The housing slump is cranking out unfit landlords. Take me, for example.
The other day I found myself shooing curb pickers away. My previous tenants were supposed to have cleared out the day before. The new tenants were already busy moving in their stuff. My house now held one 8-month old, two parents, three grandparents, two cleaners, two movers, and one locksmith. And me, taking someone else's personal items to the curb.
People were starting to slow down on my rural state road. Some parked, picked up albums, inspected the couch, and tested the sturdiness of the table. They were generally polite and asked if it was for the taking.
I was unsure how I was supposed to respond. With no room left on the porch and eight voice-mail messages waiting for the previous tenants, all I could do was keep taking what remained inside straight to the curb.
I should not be a landlord. I know that. I am no good with a cordless drill and am too willing to allow late rent arrive even later. I have no business being in this business. Trust me: I want the deed transferred. I really, really want to cover someone's closing costs.
I put my house up for sale in April 2006. A few months earlier, houses in my rural college town had sold for larger sums than anyone could remember. People were shocked at the selling prices that showed up in my agents' comparable sheet: "The Clark house went for over $300,000 – can you believe it?!" Even better, I had bought a house nearby where the real estate was already depressed, so I got a cute little bungalow at a great price. As I bought flowers and staged my place for the open house, I spent my soon-to-come profits in my head.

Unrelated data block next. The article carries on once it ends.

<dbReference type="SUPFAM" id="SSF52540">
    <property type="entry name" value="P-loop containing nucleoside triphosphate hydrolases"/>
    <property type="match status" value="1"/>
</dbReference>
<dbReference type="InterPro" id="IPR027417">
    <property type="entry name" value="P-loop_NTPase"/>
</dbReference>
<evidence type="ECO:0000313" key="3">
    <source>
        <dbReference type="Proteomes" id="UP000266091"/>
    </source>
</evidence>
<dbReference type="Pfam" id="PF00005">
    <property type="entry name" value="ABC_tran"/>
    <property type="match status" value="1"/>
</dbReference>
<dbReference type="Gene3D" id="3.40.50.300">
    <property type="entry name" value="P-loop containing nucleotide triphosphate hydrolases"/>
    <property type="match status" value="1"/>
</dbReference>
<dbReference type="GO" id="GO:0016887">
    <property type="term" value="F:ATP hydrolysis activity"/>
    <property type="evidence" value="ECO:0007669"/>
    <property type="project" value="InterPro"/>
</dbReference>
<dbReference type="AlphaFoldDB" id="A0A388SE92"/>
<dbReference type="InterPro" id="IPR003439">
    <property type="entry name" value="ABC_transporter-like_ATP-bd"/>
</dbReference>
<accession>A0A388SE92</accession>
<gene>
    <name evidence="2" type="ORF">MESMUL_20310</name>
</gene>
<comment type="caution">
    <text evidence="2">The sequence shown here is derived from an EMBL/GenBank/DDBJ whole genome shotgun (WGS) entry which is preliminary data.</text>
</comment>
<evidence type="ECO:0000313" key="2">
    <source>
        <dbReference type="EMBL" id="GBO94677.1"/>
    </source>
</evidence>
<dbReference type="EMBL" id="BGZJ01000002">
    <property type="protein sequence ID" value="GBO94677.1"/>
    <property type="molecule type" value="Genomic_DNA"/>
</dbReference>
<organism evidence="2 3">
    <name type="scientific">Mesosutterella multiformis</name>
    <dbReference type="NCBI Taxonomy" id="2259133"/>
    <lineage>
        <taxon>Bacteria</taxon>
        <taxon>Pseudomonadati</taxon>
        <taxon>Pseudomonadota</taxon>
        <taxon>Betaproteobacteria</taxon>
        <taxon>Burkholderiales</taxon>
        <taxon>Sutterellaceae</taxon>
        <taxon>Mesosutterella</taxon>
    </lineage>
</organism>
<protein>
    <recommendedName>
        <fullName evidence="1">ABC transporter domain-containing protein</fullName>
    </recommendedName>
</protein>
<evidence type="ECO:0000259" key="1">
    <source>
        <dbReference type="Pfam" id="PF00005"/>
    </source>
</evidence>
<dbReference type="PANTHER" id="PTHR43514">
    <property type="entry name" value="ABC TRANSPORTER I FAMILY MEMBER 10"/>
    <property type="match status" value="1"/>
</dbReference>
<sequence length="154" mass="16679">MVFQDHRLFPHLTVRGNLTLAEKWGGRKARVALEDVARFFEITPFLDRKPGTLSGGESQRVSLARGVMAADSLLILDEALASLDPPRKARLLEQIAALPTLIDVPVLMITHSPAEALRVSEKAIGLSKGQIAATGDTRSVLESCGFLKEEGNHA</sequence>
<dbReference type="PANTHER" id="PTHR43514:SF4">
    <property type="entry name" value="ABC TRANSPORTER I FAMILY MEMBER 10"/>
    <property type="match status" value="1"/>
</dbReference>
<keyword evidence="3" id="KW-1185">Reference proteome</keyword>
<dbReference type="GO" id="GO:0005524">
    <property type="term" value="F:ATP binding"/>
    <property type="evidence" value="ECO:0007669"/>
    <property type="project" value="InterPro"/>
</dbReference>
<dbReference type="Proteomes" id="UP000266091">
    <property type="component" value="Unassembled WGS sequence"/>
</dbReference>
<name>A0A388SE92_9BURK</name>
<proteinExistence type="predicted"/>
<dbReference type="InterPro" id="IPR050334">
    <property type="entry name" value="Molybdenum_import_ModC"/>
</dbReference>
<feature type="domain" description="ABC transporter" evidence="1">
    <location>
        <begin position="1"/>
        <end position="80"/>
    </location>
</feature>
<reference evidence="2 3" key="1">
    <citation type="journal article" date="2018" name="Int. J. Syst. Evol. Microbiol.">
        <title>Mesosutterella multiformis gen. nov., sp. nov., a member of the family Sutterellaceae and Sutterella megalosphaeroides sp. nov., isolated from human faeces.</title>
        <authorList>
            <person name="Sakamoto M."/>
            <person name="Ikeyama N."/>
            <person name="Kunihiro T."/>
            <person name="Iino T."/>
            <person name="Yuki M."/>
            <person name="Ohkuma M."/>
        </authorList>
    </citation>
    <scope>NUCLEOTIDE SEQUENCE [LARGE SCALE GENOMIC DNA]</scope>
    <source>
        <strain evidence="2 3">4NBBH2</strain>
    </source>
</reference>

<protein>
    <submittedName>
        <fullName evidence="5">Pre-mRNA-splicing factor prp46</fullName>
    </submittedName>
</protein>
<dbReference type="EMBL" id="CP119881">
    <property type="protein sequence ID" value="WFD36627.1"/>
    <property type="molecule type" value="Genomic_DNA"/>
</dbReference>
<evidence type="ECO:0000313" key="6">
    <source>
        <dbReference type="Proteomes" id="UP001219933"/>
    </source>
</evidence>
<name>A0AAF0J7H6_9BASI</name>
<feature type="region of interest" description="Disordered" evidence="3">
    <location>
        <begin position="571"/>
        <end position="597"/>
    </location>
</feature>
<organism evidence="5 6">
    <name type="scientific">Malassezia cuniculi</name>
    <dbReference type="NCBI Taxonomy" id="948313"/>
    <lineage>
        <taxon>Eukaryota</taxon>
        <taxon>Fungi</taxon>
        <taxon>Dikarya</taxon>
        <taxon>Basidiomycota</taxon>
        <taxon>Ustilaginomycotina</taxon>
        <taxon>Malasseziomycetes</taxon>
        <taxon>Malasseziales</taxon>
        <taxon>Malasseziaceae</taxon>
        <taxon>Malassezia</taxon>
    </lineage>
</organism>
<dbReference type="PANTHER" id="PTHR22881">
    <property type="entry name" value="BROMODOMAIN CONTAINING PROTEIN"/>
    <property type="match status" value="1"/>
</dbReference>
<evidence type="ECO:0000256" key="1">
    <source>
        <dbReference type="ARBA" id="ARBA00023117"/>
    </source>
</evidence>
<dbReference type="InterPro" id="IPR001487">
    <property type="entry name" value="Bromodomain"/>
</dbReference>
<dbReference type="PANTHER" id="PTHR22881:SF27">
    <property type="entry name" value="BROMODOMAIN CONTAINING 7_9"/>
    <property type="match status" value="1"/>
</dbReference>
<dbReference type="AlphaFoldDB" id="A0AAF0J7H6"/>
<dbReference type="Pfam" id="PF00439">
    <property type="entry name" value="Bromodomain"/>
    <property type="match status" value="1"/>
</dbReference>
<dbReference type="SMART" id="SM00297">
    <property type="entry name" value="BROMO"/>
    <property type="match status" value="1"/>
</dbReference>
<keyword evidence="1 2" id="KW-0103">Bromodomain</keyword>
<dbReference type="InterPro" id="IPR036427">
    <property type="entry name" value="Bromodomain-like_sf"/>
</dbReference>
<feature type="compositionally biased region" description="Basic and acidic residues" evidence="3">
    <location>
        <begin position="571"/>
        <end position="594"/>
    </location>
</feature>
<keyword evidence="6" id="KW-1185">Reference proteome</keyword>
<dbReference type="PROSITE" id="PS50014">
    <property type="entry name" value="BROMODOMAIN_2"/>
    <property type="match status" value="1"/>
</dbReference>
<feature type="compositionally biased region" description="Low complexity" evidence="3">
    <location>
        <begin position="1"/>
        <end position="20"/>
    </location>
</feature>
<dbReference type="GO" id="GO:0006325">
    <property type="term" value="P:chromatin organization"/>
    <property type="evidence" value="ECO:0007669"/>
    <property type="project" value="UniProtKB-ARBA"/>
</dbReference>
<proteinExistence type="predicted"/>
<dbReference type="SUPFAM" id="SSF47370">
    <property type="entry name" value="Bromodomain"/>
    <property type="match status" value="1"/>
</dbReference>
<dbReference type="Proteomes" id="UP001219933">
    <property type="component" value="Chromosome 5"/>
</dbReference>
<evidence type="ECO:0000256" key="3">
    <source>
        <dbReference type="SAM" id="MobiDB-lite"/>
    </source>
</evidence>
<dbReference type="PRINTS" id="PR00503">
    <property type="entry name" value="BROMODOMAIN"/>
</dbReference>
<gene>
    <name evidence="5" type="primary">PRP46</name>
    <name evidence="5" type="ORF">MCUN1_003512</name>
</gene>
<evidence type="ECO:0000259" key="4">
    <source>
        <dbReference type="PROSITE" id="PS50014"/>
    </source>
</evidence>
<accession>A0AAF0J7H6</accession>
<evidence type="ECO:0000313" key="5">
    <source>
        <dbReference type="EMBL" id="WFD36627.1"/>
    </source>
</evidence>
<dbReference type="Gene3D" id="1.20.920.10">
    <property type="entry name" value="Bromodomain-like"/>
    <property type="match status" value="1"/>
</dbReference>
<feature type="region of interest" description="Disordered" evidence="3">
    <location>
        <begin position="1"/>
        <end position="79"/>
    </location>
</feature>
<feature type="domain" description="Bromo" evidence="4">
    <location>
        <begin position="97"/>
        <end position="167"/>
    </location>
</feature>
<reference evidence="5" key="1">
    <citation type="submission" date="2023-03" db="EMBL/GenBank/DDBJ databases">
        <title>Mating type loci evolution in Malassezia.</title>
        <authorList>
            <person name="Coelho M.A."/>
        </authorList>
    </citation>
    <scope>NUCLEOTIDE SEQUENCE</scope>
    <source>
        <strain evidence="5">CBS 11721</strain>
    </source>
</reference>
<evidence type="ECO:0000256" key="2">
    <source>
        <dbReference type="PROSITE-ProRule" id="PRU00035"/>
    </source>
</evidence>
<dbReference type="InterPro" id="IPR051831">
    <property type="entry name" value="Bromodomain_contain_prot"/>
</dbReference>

By now you can guess the rest. I priced it high. Too high. Then I went down. And down. And down. I started getting spastic: I took it off the market for the winter, hired a caretaker, put it back on, this time selling by owner, then relisted it with a new agent. And the price went down.
Eventually, the stress of the nonselling house, my depleted bank account, and my now-more-savvy reading of economic forecasts led me to rent the house. I did not get enough to cover mortgage, taxes, and insurance, but I did get enough to cover my wounds. When the lease came to an end, seeing no good morning in America any-time soon, I decided to rent it again, this time for a year.
And that is how I ended up spending the day in the gray sleet, bringing other people's stuff to the curb, half furious at them for not clearing out on time, and half sad, asking curb pickers if they might just come back later (the old tenants did finally show up).
No one wants to see their bedside table items on wet winter grass. That day was a very bad one, even if the interest rate on my home equity line of credit went down a quarter point. I'm no landlord.
Hopefully in February 2009, when this lease is up, I will sell my beautiful 1840s farmhouse on 2-1/2 acres of open farmland (interested?). I fantasize about my very own postinaugural ball. I'll wear pearls to the bank. I'll offer mini beef Wellingtons to Amanda at the insurance office, who recently told me that, regrettably, landlord status doubles my premium. Heck, maybe I will offer the current tenants a "rebate" on their last month's rent.
There's as much Gatsby as Joad in my tale, and in our national housing drama, too much house or not enough. My current American dream, like many of my neighbors, is a diminished one – to sell property. The story we should be telling is this: Settle accounts (and remove all belongings) before moving on.